a guy named Smith. (1564)

With the Ottomans threatening Western Europe, the Vatican
decided to throw Constantinople a bone by elevating a former
imam to the top spot. Muhammad the First, a lapsed Muslim who
fled Turkey and converted to Catholicism, fell from favor after
he proposed building minarets atop St. Peter’s Basilica. (1627)

A hippie pope known for his casual manner and affinity for
pop culture, he dispensed with Latin rites in favor of
"happenings." (Sept. 1974 to Sept. 1974)

As his expansive title suggests, Saskatoon might have been
a bit more preoccupied with claiming long-denied status
from the folks back home than with his duties as pope. (1910)

Took transubstantiation far more literally than most; after
a car accident, he insisted Vatican doctors give him a
blood transfusion using Chianti Classico instead of blood,
a fatal decision. Advocated medical care for the dead, who
he called the "as yet unrisen." (1960)

An American greaser of the 1950s -- and self-styled
"Method Pope” -- who rode a Harley to work. (1956)

The first hip hop pope. Expanded the use of "signs of the Cross"
to include gang hand signs. (1998)

Not officially a pope or a rabbi, and operating for a time
from a psychiatric facility in Antwerp, where he occasionally
broadcast a syndicated faith program called “This Week in Eternal
Damnation," he actually convinced several dozen people, mostly
Belgians, that he was the first Jewish pope. (1988)

But I digress. Paul



for April 8, 2008

Of all the cities in North America, I'd say

San Francisco is probably the last place

that one would want this year's Olympic torch to

pass through, unless you're looking for turbulence.

As everyone knows, San Francisco virtually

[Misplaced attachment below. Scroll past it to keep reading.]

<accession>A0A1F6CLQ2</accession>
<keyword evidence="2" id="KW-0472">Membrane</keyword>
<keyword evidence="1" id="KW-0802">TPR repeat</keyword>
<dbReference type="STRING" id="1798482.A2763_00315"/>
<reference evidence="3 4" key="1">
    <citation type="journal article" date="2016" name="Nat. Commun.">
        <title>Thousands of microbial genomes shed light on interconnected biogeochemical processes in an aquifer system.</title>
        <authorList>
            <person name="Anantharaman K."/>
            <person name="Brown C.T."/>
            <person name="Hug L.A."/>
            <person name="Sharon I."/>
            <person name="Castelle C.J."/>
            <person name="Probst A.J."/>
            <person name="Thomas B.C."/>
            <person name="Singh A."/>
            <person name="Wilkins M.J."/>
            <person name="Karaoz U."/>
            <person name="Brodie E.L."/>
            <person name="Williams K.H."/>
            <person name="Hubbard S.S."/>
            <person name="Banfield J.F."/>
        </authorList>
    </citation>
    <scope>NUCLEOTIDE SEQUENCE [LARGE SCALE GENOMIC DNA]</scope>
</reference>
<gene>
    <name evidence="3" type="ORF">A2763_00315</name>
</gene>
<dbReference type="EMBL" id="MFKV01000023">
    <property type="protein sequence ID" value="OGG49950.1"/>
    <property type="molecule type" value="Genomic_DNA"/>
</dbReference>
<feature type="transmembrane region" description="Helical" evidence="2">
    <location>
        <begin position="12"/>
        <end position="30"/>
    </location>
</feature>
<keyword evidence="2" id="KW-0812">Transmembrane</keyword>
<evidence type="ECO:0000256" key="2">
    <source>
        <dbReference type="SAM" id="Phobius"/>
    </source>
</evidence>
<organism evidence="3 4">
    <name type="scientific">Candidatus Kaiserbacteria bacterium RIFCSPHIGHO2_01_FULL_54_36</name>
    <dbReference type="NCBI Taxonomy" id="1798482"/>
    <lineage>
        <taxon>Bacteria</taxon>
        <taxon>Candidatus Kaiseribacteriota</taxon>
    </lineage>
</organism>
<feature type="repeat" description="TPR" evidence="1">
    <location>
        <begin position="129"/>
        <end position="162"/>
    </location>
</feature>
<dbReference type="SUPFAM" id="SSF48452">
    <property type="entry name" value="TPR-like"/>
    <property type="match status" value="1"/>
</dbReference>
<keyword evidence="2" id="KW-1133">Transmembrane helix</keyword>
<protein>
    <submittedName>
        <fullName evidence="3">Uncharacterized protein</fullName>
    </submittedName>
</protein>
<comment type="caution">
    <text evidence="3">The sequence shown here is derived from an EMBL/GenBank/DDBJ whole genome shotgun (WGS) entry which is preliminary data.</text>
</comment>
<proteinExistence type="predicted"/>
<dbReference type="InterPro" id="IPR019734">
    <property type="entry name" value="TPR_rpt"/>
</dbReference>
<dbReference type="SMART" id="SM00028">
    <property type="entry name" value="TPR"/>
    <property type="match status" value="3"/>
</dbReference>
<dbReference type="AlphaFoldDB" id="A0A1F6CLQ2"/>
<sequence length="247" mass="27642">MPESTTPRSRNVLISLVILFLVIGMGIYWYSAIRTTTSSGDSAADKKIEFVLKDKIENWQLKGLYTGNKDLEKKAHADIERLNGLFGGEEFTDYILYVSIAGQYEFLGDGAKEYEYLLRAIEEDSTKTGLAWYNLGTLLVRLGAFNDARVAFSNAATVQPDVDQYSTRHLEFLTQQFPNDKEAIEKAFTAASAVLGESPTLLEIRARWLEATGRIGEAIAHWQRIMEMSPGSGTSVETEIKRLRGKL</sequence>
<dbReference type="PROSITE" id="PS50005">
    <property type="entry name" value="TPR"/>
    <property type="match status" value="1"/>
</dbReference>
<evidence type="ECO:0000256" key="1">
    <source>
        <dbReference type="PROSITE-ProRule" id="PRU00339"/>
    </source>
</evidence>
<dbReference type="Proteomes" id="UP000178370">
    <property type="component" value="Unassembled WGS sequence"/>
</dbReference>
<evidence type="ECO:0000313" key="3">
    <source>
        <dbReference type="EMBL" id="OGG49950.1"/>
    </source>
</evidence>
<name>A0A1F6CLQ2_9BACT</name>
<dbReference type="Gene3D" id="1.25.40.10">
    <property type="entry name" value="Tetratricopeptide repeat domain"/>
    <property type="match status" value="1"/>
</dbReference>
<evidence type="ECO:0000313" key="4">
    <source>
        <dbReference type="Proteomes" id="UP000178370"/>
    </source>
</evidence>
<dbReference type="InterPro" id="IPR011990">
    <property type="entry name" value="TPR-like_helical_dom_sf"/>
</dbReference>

invented protest and demonstrations and civil

disobedience, I think. Or at least it perfected

dissent, raising it to a craft as a high as the

protesters on the Golden Gate bridge yesterday


The Chinese government is learning what the idiot

hijackers of United Flight 93 in 2001 also

quickly discovered: people in the Bay Area don't

acquiesce when it comes to tyranny and don't

take well to totalitarian types and will "place

their bodies on the gears of the machine"

to stop it from running altogether, if necessary,

to quote Mario Savio.

So it's as puzzling as a Puzzle Tree to see that

the powers-that-be are allowing The Torch to wend

its way through the streets of San Francisco tomorrow,

because there is no way that Free Tibet activists are

going to let that happen without incident. It's not

a question of whether there will be disruption on

Wednesday (or as the San Francisco Examiner once put

it, "Wensday"), but how much disruption there

will be.

* * *

Was listening to the "Moonlight" sonata the

other day and caught myself thinking,

this is almost as brilliant as "Street Spirit"

or "Lucky" (I bet Yorke/Greenwood's melodies

resonate into the far reaches of this century --

the part we won't be a part of -- and maybe

beyond. By the way, Radiohead headlines

a 3-day music fest in Golden Gate Park

in San Francisco in August, two years after

the band memorably premiered a dozen tracks

from its latest album, "In Rainbows," in

Berkeley and elsewhere.

* * *

NBC has an institutional memory that reminds

it that "Seinfeld" took a few years to find

its audience, and that may have played into the

its decision to renew "Friday Night Lights"

for a third season, starting in early '09 (after

a fall run on DirecTV).

By the way, I was re-watching Edward Burns's